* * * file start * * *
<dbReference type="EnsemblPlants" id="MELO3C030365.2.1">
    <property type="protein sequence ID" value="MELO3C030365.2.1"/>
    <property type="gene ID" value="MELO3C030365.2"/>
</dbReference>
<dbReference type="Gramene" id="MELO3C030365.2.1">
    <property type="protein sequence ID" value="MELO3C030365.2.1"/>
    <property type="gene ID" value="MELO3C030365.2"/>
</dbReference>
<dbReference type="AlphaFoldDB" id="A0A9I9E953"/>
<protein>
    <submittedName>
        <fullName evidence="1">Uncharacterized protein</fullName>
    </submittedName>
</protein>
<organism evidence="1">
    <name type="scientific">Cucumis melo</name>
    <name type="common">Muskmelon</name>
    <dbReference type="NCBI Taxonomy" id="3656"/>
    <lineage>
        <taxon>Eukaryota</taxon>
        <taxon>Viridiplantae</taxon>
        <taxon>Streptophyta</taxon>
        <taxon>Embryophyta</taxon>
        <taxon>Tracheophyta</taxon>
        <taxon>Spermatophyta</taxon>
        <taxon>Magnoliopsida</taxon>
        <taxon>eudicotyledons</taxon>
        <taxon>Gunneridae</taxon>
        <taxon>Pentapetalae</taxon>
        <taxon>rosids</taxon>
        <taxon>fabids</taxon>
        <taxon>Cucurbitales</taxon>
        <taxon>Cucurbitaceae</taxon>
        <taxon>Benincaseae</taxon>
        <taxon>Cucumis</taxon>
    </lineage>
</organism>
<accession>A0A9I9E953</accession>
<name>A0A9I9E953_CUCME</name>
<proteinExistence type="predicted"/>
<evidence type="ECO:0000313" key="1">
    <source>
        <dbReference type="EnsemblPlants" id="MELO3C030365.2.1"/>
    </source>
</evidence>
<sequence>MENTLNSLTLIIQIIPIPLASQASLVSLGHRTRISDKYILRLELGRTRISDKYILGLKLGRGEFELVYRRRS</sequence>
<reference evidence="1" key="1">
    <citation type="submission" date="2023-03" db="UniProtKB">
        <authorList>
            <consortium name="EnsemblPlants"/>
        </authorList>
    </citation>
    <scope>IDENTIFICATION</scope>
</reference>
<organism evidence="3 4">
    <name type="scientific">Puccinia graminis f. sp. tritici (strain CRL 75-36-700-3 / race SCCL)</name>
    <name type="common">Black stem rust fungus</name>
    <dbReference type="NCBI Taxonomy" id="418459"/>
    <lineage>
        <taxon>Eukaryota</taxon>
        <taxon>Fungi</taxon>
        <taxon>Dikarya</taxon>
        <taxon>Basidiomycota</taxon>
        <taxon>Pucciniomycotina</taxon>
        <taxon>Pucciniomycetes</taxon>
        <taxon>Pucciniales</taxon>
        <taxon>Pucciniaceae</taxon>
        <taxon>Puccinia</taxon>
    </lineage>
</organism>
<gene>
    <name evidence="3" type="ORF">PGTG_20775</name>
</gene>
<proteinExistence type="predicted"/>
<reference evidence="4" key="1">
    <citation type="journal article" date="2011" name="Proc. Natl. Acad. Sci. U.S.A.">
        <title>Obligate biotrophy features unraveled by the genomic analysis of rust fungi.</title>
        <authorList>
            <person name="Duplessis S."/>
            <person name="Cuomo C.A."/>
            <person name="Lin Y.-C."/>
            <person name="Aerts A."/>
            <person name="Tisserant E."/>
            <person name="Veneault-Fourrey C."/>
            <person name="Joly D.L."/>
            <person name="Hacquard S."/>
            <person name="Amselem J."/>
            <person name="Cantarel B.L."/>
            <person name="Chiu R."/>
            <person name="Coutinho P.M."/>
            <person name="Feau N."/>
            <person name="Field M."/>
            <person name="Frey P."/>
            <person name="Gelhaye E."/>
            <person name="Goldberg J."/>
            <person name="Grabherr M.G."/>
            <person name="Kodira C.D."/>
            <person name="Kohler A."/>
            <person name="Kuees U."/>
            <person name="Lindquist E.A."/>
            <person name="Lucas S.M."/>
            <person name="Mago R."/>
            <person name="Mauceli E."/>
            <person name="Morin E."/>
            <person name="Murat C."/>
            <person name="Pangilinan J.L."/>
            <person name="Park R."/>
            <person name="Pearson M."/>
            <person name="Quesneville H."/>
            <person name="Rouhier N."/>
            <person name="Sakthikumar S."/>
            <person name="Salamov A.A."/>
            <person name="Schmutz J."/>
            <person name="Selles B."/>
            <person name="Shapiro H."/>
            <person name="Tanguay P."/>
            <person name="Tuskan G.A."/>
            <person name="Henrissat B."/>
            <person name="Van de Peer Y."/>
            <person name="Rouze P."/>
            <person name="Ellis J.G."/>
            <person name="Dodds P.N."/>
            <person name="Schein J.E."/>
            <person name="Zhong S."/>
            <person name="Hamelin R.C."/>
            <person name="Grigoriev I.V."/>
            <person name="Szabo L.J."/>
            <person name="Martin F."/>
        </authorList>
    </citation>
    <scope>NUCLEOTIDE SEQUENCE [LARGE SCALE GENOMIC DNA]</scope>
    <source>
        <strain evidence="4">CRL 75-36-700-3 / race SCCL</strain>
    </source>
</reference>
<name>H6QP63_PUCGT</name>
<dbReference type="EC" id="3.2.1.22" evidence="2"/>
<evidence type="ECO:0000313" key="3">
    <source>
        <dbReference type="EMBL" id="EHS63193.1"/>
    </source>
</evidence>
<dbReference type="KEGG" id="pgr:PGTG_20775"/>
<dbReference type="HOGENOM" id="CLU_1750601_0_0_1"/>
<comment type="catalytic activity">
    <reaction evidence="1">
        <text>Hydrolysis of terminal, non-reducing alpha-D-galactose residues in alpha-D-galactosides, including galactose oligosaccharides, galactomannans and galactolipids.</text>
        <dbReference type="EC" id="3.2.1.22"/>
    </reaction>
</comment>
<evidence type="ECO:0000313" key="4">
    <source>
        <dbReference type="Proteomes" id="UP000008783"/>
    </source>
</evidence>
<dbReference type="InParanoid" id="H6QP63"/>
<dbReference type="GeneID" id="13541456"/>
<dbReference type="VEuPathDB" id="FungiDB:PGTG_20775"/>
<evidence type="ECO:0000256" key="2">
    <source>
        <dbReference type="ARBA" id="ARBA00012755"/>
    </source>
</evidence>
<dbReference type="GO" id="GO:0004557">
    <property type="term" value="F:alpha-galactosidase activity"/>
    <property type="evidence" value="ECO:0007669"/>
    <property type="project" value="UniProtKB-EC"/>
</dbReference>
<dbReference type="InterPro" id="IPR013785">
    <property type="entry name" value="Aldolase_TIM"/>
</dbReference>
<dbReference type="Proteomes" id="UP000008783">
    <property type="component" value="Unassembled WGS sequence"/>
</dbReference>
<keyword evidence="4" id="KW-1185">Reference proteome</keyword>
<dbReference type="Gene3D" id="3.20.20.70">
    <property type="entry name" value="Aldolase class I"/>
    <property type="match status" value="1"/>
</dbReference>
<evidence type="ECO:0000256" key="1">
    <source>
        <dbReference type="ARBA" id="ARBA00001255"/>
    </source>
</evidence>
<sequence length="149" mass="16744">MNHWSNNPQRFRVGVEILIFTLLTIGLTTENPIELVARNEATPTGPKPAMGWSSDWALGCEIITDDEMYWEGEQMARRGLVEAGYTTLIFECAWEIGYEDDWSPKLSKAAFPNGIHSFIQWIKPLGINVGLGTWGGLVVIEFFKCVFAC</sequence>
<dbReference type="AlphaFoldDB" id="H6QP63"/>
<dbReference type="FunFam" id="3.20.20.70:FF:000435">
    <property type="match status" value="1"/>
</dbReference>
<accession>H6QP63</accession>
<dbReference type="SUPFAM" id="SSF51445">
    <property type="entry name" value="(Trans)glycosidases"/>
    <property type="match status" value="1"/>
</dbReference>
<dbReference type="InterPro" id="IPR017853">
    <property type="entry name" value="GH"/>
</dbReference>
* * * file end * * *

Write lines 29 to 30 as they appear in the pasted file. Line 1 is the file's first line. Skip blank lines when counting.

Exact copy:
        <taxon>Pentapetalae</taxon>
        <taxon>rosids</taxon>